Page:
According to this NYT article, the Treasury is considering making capital investments in banks using the authority granted in the TARP:
WASHINGTON — Having tried without success to unlock frozen credit markets, the Treasury Department is considering taking ownership stakes in many United States banks to try to restore confidence in the financial system, according to government officials.
Treasury officials say the just-passed $700 billion bailout bill gives them the authority to inject cash directly into banks that request it. Such a move would quickly strengthen banks’ balance sheets and, officials hope, persuade them to resume lending. In return, the law gives the Treasury the right to take ownership positions in banks, including healthy ones.
I hate the idea of government ownership of banks or any private company. When government and business get together the only thing that is sure is that the taxpayer is about to get screwed. Exhibit 1 would be Fannie Mae, exhibit 2 Freddie Mac. On the other hand, injecting capital directly in the banks would probably end up being a better deal for the taxpayer than buying a bunch of toxic mortgage paper the value of which no one knows. Would it end the credit crunch? That depends on what the banks do with the new capital. If they stay risk averse and just buy some Treasuries, we won’t have accomplished much.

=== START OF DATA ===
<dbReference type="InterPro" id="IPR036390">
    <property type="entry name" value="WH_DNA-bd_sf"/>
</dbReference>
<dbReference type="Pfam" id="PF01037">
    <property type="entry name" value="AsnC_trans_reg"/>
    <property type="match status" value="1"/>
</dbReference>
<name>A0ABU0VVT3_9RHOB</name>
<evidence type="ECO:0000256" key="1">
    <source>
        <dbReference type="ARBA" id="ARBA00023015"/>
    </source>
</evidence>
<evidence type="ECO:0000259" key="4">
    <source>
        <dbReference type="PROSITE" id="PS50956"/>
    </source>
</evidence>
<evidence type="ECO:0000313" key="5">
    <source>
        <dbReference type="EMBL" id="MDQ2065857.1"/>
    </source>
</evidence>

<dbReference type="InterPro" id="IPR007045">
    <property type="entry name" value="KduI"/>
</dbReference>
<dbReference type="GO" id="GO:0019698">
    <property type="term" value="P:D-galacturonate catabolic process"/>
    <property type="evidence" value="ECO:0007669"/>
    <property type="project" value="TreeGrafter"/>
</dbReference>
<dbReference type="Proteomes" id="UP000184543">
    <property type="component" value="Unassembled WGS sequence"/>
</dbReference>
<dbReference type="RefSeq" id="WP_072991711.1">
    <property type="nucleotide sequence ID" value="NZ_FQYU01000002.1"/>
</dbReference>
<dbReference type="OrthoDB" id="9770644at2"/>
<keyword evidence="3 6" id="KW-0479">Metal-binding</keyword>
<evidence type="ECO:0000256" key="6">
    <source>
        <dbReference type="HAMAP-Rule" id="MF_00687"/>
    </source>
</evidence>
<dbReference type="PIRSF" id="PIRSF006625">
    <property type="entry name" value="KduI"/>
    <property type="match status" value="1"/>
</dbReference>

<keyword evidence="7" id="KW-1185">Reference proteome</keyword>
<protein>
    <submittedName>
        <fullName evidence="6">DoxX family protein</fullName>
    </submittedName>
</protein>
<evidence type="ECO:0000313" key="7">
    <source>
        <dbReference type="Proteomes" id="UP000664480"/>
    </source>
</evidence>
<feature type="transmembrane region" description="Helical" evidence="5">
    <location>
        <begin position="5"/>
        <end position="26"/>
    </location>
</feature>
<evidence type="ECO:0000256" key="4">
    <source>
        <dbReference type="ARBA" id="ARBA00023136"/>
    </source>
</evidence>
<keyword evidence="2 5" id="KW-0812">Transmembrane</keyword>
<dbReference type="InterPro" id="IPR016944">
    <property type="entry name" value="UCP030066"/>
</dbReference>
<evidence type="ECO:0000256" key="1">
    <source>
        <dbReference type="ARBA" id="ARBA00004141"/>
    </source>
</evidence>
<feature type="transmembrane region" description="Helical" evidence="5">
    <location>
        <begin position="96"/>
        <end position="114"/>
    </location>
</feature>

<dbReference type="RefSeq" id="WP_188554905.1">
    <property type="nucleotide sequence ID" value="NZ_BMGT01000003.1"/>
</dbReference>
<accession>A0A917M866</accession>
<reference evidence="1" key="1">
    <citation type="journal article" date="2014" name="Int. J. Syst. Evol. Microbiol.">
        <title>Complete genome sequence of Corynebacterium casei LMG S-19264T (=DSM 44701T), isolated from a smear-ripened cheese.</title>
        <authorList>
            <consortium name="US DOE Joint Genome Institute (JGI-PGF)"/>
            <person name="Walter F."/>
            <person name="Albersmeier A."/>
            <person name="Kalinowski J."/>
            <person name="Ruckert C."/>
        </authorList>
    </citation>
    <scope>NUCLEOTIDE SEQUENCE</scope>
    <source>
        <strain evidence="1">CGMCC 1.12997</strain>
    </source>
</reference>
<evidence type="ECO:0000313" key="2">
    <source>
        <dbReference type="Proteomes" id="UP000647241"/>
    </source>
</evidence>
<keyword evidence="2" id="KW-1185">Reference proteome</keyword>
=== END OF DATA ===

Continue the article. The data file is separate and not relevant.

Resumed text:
This plan is no panacea however and it is unlikely to solve the entire problem. The problem in credit markets right now is a lack of information. No one will lend to banks because they don’t know which ones are really in trouble. Until that problem is solved, they will continue to be wary. There is only one way to do that – the bad banks need to fail. The FDIC and Treasury have the ability to handle this situation; the WAMU/JPM deal didn’t cost the taxpayer anything and if Wells Fargo wins, the Wachovia deal won’t either. That is how these things should be done. The only ones hurt are the investors in the bad banks.
Paulson and Bernanke seem to be sneaking up on a solution to the credit crunch. TARP rev. 2 is better than version 1. Even a blind squirrel finds a nut once in a while.